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Globalization and Corporate Taxation

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  • Manmohan S. Kumar
  • Dennis P. Quinn
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    Abstract

    This paper analyzes the extent to which the degree of international economic integration, both financial and trade, affects corporate tax rates. It explores this issue in the context of strategic behavior by countries, taking into account other global and domestic political economy factors. Tax rates are analyzed using a unique tax dataset for advanced and developing economies extending over five decades. We report a number of novel results: there is no general negative relationship between financial globalization and corporate tax rates and revenues—results vary according to country grouping with OECD countries showing a positive relationship; the United States exhibits a “Stackelberg†type of leadership on other countries; trade integration is inversely correlated with tax rates; and public sentiment and ideology affect tax rates. The policy implications of these findings, particularly given budgetary pressures in the aftermath of the global crisis, are noted.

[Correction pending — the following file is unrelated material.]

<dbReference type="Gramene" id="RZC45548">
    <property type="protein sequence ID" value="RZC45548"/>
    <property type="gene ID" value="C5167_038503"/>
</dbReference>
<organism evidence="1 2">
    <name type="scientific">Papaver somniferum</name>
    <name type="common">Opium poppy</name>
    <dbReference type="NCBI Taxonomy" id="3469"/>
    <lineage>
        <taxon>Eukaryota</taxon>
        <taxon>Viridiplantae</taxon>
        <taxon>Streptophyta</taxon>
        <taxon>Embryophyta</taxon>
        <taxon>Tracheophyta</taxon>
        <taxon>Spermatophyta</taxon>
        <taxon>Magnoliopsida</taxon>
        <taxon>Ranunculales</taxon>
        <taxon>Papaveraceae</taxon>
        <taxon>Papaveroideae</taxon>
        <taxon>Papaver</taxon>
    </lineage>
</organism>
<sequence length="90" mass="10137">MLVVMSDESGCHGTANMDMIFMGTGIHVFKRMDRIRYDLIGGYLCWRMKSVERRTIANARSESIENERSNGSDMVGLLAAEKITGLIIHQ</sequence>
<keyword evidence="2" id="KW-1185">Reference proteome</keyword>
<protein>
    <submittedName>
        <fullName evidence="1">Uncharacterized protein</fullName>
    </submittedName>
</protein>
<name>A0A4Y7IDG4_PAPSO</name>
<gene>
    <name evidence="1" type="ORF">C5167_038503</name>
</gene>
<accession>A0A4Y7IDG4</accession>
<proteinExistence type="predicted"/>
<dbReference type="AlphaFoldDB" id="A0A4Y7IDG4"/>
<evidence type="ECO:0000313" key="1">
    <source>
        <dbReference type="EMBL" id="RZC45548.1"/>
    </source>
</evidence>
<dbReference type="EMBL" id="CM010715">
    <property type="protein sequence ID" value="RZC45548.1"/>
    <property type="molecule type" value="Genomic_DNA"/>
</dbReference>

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    Bibliographic Info

    Paper provided by International Monetary Fund in its series IMF Working Papers with number 12/252.

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    Length: 49
    Date of creation: 22 Oct 2012
    Date of revision:
    Handle: RePEc:imf:imfwpa:12/252

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    Related research

    Keywords: Globalization; Economic integration; Trade integration; Corporate taxes; Tax revenues; Tax rates; Economic models; Corporate tax rates; Strategic behavior; taxation; tax policy; fiscal affairs; tax base; fiscal policy; tax collections; tax reform; public debt; tax reforms; foreign capital; fiscal affairs department; government fiscal deficit; fiscal rules; fiscal policies; fiscal competition; fiscal deficits; tax increases; public spending; government spending; fiscal responsibility; expenditure cuts; tax administration; tax cut; fiscal positions; fiscal pressures; budget rigidities; tax design; fiscal termites; tax policy reform; public finance; fiscal situation; tax avoidance; government expenditures; tax cuts; budget constraints; tax burden; fiscal gaps; public expenditure; government deficit;

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    Cited by:
    1. Janeba, Eckhard & Osterloh, Steffen, 2013. "Tax and the city — A theory of local tax competition," Journal of Public Economics, Elsevier, vol. 106(C), pages 89-100.

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